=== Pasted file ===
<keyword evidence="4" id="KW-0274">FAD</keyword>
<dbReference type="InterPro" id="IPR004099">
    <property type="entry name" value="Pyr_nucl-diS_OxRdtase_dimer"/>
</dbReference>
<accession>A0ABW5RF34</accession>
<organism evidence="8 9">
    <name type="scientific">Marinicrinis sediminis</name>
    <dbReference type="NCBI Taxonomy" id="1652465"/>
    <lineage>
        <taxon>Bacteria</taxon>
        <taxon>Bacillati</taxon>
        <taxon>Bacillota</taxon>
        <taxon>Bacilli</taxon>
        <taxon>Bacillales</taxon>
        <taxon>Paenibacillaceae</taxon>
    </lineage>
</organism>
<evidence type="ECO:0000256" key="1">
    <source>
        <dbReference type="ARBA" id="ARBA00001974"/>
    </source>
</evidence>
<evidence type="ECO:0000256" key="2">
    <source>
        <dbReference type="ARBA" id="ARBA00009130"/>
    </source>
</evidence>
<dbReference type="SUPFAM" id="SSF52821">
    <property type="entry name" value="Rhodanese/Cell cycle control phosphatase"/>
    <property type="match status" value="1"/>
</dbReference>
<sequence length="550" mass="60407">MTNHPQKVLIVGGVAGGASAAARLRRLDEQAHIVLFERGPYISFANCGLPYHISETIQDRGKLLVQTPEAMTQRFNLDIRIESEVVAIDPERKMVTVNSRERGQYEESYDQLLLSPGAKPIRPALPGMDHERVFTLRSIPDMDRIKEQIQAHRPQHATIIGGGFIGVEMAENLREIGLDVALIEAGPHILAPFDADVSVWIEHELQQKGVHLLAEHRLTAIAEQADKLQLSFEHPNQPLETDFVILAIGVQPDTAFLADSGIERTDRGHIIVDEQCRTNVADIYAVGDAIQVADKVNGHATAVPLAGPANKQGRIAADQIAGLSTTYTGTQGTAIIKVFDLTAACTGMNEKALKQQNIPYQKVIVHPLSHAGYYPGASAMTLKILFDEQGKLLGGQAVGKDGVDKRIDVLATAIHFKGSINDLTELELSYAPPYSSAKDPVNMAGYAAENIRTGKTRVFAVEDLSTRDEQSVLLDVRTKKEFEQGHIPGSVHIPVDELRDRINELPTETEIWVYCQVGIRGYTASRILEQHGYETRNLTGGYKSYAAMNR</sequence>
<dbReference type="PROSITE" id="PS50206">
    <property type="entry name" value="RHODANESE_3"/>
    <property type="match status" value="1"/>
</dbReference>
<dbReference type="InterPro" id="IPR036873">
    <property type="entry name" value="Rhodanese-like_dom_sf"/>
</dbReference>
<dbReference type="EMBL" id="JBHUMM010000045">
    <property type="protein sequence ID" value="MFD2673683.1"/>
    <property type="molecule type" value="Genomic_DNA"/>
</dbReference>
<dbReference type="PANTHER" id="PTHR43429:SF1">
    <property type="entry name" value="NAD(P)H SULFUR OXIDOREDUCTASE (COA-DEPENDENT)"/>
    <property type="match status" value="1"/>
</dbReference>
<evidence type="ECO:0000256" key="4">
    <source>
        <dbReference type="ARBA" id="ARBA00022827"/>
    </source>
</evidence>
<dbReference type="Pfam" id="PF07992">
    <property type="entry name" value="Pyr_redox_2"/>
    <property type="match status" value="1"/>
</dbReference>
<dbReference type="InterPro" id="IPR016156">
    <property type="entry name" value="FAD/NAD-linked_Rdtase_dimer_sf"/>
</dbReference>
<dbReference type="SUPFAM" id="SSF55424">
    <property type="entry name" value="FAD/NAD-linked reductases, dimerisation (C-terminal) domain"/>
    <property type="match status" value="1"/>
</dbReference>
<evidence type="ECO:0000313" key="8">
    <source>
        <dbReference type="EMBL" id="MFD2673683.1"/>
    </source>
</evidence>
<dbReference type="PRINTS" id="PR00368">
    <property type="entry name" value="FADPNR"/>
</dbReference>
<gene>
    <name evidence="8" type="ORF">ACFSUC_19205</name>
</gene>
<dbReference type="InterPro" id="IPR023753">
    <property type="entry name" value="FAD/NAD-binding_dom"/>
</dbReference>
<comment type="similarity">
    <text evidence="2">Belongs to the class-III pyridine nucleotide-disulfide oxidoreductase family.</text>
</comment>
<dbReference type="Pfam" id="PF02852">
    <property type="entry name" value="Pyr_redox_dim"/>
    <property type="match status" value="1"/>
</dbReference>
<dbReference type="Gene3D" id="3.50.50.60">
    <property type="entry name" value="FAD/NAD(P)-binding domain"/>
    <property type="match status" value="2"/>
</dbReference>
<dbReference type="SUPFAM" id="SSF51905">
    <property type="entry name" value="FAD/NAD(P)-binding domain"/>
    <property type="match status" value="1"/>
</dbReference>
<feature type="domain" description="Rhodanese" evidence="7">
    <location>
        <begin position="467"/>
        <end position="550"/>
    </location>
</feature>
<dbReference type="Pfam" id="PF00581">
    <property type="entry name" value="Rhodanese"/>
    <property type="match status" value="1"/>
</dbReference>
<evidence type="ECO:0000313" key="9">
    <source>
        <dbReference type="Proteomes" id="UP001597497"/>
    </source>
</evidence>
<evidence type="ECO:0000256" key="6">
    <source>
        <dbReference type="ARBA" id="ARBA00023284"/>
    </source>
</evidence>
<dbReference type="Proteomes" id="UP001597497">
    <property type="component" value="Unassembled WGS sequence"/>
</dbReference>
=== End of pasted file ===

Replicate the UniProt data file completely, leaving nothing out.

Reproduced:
<keyword evidence="4" id="KW-0274">FAD</keyword>
<dbReference type="InterPro" id="IPR004099">
    <property type="entry name" value="Pyr_nucl-diS_OxRdtase_dimer"/>
</dbReference>
<accession>A0ABW5RF34</accession>
<organism evidence="8 9">
    <name type="scientific">Marinicrinis sediminis</name>
    <dbReference type="NCBI Taxonomy" id="1652465"/>
    <lineage>
        <taxon>Bacteria</taxon>
        <taxon>Bacillati</taxon>
        <taxon>Bacillota</taxon>
        <taxon>Bacilli</taxon>
        <taxon>Bacillales</taxon>
        <taxon>Paenibacillaceae</taxon>
    </lineage>
</organism>
<evidence type="ECO:0000256" key="1">
    <source>
        <dbReference type="ARBA" id="ARBA00001974"/>
    </source>
</evidence>
<evidence type="ECO:0000256" key="2">
    <source>
        <dbReference type="ARBA" id="ARBA00009130"/>
    </source>
</evidence>
<dbReference type="SUPFAM" id="SSF52821">
    <property type="entry name" value="Rhodanese/Cell cycle control phosphatase"/>
    <property type="match status" value="1"/>
</dbReference>
<sequence length="550" mass="60407">MTNHPQKVLIVGGVAGGASAAARLRRLDEQAHIVLFERGPYISFANCGLPYHISETIQDRGKLLVQTPEAMTQRFNLDIRIESEVVAIDPERKMVTVNSRERGQYEESYDQLLLSPGAKPIRPALPGMDHERVFTLRSIPDMDRIKEQIQAHRPQHATIIGGGFIGVEMAENLREIGLDVALIEAGPHILAPFDADVSVWIEHELQQKGVHLLAEHRLTAIAEQADKLQLSFEHPNQPLETDFVILAIGVQPDTAFLADSGIERTDRGHIIVDEQCRTNVADIYAVGDAIQVADKVNGHATAVPLAGPANKQGRIAADQIAGLSTTYTGTQGTAIIKVFDLTAACTGMNEKALKQQNIPYQKVIVHPLSHAGYYPGASAMTLKILFDEQGKLLGGQAVGKDGVDKRIDVLATAIHFKGSINDLTELELSYAPPYSSAKDPVNMAGYAAENIRTGKTRVFAVEDLSTRDEQSVLLDVRTKKEFEQGHIPGSVHIPVDELRDRINELPTETEIWVYCQVGIRGYTASRILEQHGYETRNLTGGYKSYAAMNR</sequence>
<dbReference type="PROSITE" id="PS50206">
    <property type="entry name" value="RHODANESE_3"/>
    <property type="match status" value="1"/>
</dbReference>
<dbReference type="InterPro" id="IPR036873">
    <property type="entry name" value="Rhodanese-like_dom_sf"/>
</dbReference>
<dbReference type="EMBL" id="JBHUMM010000045">
    <property type="protein sequence ID" value="MFD2673683.1"/>
    <property type="molecule type" value="Genomic_DNA"/>
</dbReference>
<dbReference type="PANTHER" id="PTHR43429:SF1">
    <property type="entry name" value="NAD(P)H SULFUR OXIDOREDUCTASE (COA-DEPENDENT)"/>
    <property type="match status" value="1"/>
</dbReference>
<evidence type="ECO:0000256" key="4">
    <source>
        <dbReference type="ARBA" id="ARBA00022827"/>
    </source>
</evidence>
<dbReference type="Pfam" id="PF07992">
    <property type="entry name" value="Pyr_redox_2"/>
    <property type="match status" value="1"/>
</dbReference>
<dbReference type="InterPro" id="IPR016156">
    <property type="entry name" value="FAD/NAD-linked_Rdtase_dimer_sf"/>
</dbReference>
<dbReference type="SUPFAM" id="SSF55424">
    <property type="entry name" value="FAD/NAD-linked reductases, dimerisation (C-terminal) domain"/>
    <property type="match status" value="1"/>
</dbReference>
<evidence type="ECO:0000313" key="8">
    <source>
        <dbReference type="EMBL" id="MFD2673683.1"/>
    </source>
</evidence>
<dbReference type="PRINTS" id="PR00368">
    <property type="entry name" value="FADPNR"/>
</dbReference>
<gene>
    <name evidence="8" type="ORF">ACFSUC_19205</name>
</gene>
<dbReference type="InterPro" id="IPR023753">
    <property type="entry name" value="FAD/NAD-binding_dom"/>
</dbReference>
<comment type="similarity">
    <text evidence="2">Belongs to the class-III pyridine nucleotide-disulfide oxidoreductase family.</text>
</comment>
<dbReference type="Pfam" id="PF02852">
    <property type="entry name" value="Pyr_redox_dim"/>
    <property type="match status" value="1"/>
</dbReference>
<dbReference type="Gene3D" id="3.50.50.60">
    <property type="entry name" value="FAD/NAD(P)-binding domain"/>
    <property type="match status" value="2"/>
</dbReference>
<dbReference type="SUPFAM" id="SSF51905">
    <property type="entry name" value="FAD/NAD(P)-binding domain"/>
    <property type="match status" value="1"/>
</dbReference>
<feature type="domain" description="Rhodanese" evidence="7">
    <location>
        <begin position="467"/>
        <end position="550"/>
    </location>
</feature>
<dbReference type="Pfam" id="PF00581">
    <property type="entry name" value="Rhodanese"/>
    <property type="match status" value="1"/>
</dbReference>
<evidence type="ECO:0000313" key="9">
    <source>
        <dbReference type="Proteomes" id="UP001597497"/>
    </source>
</evidence>
<evidence type="ECO:0000256" key="6">
    <source>
        <dbReference type="ARBA" id="ARBA00023284"/>
    </source>
</evidence>
<dbReference type="Proteomes" id="UP001597497">
    <property type="component" value="Unassembled WGS sequence"/>
</dbReference>